foreveris less expensive than purchasing once. For reasons only a CPA can understand, sometimes this is indeed true. But the beauty with phone systems is you can rent or buy them. To rent them, the term is an “operating lease”. After the lease, usually 3-5 years, the leasing company takes it away or offers to sell the equipment at a depreciated price. Just as with cars and homes – rent vs. buy is a financial decision not a technical one. What is the important thing about hosting is it never ends. In the best scenario when all goes well and your business grows, so does your telecom bill! It never ends. And the day you terminate the hosting service, you got nothing to show for it. There are plenty of decades old phone systems out there still working just fine.The economies of scale argument goes something like “don’t pay for capacity you don’t need”. Alternatively, hosters (overcharge) for everything a la carte. In the old days of phone systems, cards came with 12 (or similar) number of ports – thus to add a 13th phone, required buying 24 ports. Today’s systems are software licensed…. it means you buy the number of licenses you need. That’s what the hosting companies are doing, and they act as if no one else can do it. A license tends to run about $50-$100 one time – why finance that


A la carte is not an exaggeration; unlike owning a system- the hosting companies (over)charge for each mailbox, each auto attendant, each extension or call. Visualize hosted voice as a giant virtual payphone and every time you want to do something/anything you need to drop in another coin; forever.The next big issue is bandwidth. Hosted services generally offer one of two versions… service with required bandwidth or BYO bandwidth. The advantage of dedicated bandwidth is quality of service. Hosters usually offer one carrier at above market rates. BYO BW solves that, but means all of the conversations flow over the public Internet with no assurance of quality or security. Conversely, phone systems are simple: any type of service (analog, T1, PRI, or SIP) over private or public networks at the lowest price available.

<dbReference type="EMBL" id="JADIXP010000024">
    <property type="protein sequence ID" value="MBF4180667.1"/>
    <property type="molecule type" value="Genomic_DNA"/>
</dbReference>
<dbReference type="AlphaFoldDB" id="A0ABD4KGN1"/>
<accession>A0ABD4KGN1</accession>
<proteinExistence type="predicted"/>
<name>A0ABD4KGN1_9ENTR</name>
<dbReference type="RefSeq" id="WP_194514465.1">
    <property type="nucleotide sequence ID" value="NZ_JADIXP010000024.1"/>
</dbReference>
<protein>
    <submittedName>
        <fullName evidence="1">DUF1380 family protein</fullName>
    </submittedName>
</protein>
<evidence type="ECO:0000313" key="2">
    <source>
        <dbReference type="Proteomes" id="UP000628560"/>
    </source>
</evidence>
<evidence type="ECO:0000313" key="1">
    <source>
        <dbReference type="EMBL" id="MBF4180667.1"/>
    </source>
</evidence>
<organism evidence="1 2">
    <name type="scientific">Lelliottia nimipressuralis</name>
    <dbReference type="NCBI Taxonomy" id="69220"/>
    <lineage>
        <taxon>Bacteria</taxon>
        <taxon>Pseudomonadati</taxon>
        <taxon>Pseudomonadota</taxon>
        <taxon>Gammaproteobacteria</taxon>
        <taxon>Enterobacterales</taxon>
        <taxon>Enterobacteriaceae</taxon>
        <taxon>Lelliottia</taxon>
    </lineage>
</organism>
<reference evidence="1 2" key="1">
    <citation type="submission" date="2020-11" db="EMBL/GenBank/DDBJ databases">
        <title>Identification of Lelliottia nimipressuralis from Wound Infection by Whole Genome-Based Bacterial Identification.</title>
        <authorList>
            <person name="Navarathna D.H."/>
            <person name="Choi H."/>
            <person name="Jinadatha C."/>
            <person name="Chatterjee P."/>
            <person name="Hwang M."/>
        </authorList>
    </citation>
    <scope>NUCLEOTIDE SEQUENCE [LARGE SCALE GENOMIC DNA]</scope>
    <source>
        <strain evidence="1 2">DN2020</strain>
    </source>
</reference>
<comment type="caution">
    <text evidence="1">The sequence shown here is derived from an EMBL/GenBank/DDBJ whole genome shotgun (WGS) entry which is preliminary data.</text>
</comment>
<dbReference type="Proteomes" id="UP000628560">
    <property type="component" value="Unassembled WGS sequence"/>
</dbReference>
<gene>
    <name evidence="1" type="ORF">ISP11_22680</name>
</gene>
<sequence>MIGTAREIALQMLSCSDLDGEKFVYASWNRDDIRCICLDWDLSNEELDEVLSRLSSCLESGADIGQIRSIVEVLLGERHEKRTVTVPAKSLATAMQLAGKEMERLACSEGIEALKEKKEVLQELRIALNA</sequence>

Also consider business continuance- of the hosted company. On July 16, 2007, SunRocket, a consumer hosted voice company, ceased operations with no warning given to customers or employees. Frantic calls to customer support were promptly answered with a recording stating that their offices were permanently closed. Could this happen again? Yes. Major carriers have been around for so long we easily forget how turbulent telecom really is. Think you are safe with big names? AT&T; CallVantage hosted voice was discontinued just last year. An onsite phone system with multiple carriers completely eliminates this risk. Even if your company disappears (Nortel) the equipment keeps working. Very few of today’s hosted companies were around just three years ago, and don’t expect the players to look the same three years from now. Hosted voice is a voice shell game. They promise great value and benefits, but good luck finding it. Underneath every cup is nothing. Great value? nope, not here. Unified messaging? not synchronized (delete once). Fax? not outbound (inbound usually via PDF for a fee) Intercom? Paging? Mobile integration? Carrier Diversity? There must be value somewhere… oh there it is, it’s called a phone system.

Still not convinced? I have some wonderful “vacation” swamp land for sale in Florida. 

Disclaimer: the authors are intentionally taking extreme positions for the benefit of the series. Their personal opinions may not mirror the opinions expressed. See the Counter-Point here.

Dave Michels